Course-focused and comprehensive, Poole’s Textbook on Contract Law provides an accessible overview of the key areas on the law curriculum. This chapter explains how to determine whether parties have reached an agreement. Traditionally, the existence of agreement is determined objectively on the basis of an offer and corresponding acceptance. However, this approach has been challenged for being artificial and inflexible, and even in the absence of these traditional criteria the courts have occasionally found agreement, particularly where there has been performance. For formation there needs to be an offer (as opposed to an invitation to treat) and that offer must be accepted before it has been rejected or otherwise lapsed. In order to be effective, offer and acceptance must be properly communicated, which normally means ‘received’. The chapter also considers the mirror-image rule, whereby an acceptance must be unconditional and correspond with the exact terms proposed by the offeror. This chapter also examines principles that determine when an agreement can be enforced with sufficient certainty and whether liability will arise in the absence of agreement. An apparent contract will be void if the terms are considered too uncertain or where there is no context for gap filling. But this must be balanced with the need to prevent the parties from using allegations of uncertainty to escape from bad bargains. This chapter therefore considers how the courts deal with the difficult question over agreements to agree.

Chapter

Without assuming prior legal knowledge, books in the Directions series introduce and guide readers through key points of law and legal debate. Questions, diagrams and exercises help readers to engage fully with each subject and check their understanding as they progress. A contract requires that the parties reach an agreement which normally consists of a matching offer and acceptance. This chapter discusses the following: the objective test of agreement; identifying an offer and acceptance; rejection, counter-offers and inquiries; communication of acceptance including the postal rule and the contrasting rule for revocation; mode of acceptance; the death of an offer; and unilateral contracts.

Chapter

This chapter discusses the principles relating to offers. For an offer to be made there must be an apparent intention to make one. Ordinary displays of priced goods are regarded as invitations to treat, which customers make an offer to buy. Ordinary adverts are regarded as invitations to treat, but one can be an offer if there is an apparent intention to make one. Meanwhile, an auction ‘without reserve’ will ordinarily amount to an offer for a unilateral contract to sell to the highest bidder. Ordinarily, an invitation for tenders is an invitation to treat and each tender is an offer. When an invitation for tenders says that the most competitive tender will result in a contract, it will be treated as an offer for a unilateral contract under which the best tender will be accepted. Offers can be ended by lapse, revocation, rejection, and (possibly) death.

Chapter

This chapter examines the key cases and principles relating to acceptance. Where an offer has an essential requirement relating to acceptance (like the method of acceptance) then it must be followed. However, equivalent alternatives might be permitted if the offeror has not done enough to make the requirement essential. Acceptance must be in response to an offer, but the motive for accepting is not relevant. The general rule is that acceptance is effective once it has been communicated (received). Automated ticket and vending machines present an offer so that acceptance takes place when the customer is committed—as when payment is made. Meanwhile, emailed acceptance and the use of websites to communicate acceptance are likely to operate on the basis of the general rule. The traditional analysis based on offer and acceptance will be applied to ‘battle of forms’ cases. In exceptional cases, courts may look to the wider context in such cases to identify the terms of an agreement.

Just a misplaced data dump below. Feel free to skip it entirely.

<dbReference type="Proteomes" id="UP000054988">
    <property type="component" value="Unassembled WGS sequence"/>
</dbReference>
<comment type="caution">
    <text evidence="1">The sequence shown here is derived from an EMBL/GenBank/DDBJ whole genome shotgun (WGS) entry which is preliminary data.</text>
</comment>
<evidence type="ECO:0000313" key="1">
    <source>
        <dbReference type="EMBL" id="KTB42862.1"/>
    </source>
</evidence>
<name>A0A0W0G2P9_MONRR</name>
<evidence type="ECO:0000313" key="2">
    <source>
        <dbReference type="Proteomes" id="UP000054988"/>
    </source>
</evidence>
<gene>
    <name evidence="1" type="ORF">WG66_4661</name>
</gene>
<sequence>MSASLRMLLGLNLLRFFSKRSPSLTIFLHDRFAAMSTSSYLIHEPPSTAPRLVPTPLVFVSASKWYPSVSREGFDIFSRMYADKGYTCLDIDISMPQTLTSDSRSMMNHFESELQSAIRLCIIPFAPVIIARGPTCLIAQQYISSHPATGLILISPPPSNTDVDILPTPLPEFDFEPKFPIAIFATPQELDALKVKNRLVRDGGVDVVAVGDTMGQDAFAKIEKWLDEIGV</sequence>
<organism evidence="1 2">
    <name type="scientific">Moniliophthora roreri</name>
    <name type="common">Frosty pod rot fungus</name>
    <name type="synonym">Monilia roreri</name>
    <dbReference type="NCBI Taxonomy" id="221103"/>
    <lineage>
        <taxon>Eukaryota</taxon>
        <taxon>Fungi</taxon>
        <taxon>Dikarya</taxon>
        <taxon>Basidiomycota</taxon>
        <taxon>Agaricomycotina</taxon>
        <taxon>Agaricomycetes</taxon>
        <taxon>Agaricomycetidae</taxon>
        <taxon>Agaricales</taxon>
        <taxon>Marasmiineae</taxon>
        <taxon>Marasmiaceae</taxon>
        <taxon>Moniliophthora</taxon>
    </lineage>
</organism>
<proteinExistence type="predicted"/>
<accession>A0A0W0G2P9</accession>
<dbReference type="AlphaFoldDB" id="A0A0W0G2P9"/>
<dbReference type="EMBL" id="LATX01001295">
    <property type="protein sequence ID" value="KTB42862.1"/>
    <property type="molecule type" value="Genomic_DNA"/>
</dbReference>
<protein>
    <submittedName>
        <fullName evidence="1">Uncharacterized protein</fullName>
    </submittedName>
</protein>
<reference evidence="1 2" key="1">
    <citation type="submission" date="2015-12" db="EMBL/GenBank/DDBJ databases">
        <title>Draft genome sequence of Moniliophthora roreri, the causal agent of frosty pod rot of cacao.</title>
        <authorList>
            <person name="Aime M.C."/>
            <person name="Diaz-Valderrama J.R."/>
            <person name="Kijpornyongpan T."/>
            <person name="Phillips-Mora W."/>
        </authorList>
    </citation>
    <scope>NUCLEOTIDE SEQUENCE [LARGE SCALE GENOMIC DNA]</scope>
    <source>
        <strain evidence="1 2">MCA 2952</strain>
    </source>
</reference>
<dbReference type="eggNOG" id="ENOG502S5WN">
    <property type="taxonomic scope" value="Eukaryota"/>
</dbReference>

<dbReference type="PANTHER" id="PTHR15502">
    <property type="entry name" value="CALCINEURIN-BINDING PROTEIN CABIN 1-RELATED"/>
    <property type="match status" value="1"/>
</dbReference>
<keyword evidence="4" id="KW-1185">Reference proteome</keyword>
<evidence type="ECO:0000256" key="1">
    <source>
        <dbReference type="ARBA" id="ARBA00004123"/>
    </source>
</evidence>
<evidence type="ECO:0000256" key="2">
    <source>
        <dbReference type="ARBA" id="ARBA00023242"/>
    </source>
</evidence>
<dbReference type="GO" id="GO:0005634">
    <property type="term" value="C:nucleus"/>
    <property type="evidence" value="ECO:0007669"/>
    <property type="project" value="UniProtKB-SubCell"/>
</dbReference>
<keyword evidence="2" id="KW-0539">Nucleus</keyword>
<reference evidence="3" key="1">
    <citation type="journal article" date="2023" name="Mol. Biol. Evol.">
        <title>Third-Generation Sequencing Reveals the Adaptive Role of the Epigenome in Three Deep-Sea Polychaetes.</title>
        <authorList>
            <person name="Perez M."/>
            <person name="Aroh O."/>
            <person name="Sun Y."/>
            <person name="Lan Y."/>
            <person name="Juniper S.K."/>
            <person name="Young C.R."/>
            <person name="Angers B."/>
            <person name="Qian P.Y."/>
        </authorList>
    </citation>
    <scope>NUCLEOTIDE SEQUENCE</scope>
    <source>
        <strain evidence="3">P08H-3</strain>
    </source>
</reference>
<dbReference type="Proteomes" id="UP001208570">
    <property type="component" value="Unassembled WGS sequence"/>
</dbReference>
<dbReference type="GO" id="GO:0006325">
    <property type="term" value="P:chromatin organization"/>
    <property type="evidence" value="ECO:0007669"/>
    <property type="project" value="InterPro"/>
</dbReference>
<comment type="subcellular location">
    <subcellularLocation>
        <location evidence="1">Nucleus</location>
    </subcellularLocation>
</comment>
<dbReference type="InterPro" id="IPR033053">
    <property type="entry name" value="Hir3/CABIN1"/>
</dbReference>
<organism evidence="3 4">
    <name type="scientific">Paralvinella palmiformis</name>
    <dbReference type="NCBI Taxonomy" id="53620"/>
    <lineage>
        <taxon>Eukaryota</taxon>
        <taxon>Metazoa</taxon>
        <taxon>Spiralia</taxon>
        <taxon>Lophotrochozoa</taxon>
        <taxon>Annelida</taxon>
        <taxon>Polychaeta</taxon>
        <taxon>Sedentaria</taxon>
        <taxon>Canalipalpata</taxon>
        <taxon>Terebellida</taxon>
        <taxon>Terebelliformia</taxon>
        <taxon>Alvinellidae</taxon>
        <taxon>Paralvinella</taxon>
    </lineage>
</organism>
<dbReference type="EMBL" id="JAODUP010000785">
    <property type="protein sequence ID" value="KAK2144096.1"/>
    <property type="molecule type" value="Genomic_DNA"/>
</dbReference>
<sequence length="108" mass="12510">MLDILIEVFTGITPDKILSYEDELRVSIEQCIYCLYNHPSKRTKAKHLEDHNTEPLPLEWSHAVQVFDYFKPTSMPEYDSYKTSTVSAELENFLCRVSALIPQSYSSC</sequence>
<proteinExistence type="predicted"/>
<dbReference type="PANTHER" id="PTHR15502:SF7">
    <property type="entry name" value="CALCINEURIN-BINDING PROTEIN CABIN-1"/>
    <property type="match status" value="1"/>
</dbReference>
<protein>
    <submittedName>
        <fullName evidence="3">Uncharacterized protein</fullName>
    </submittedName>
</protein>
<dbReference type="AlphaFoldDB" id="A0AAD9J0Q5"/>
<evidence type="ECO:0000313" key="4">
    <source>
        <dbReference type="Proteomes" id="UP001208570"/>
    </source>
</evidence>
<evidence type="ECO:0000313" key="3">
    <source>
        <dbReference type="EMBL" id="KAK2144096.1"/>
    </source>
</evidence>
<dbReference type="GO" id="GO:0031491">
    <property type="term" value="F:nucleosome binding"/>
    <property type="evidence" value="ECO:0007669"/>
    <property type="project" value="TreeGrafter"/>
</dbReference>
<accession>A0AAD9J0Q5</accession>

Chapter

Robert Merkin and Séverine Saintier

The Casebook series provides a comprehensive selection of case law that addresses all aspects of the subject encountered on undergraduate courses. The courts will enforce an agreement only if it is sufficiently certain in its terms. A contract will not come into existence if certain types of mistakes ‘negative consent’ and so prevent agreement. In relation to certainty, the chapter focuses on vagueness and incompleteness, including agreements to agree and whether there can ever be a duty to negotiate in good faith. It also examines the position where there is no contract due to uncertainty, but there has been performance. This chapter also examines agreement mistakes which prevent formation of an agreement. These mistakes are mutual mistakes (where the parties are at cross purposes) and unilateral mistakes (where one party is mistaken and the other knows or ought to know this, e.g. unilateral mistake as to identity). Finally, the chapter looks at document mistakes and specifically rectification of a written document to reflect accurately what the parties in fact agreed, and the plea of non est factum (‘this is not my deed’).

Chapter

Robert Merkin and Séverine Saintier

Course-focused and comprehensive, the Textbook on series provides an accessible overview of the key areas on the law curriculum. This chapter examines principles that determine when an agreement can be enforced with sufficient certainty and whether liability will arise in the absence of agreement. An apparent contract will be void if the terms are considered too uncertain or where there is no context for gap filling. But this must be balanced with the need to prevent the parties from using allegations of uncertainty to escape from bad bargains. This chapter therefore considers how the courts deal with the difficult question over agreements to agree. This chapter also considers mistakes that prevent agreement (mutual or cross-purposes mistakes and unilateral mistake as to terms, particularly identity mistakes). It also examines the availability of the remedy of rectification when the contract that does not accurately reflect what the parties agreed. The chapter also considers the defence of non est factum (this is not my deed).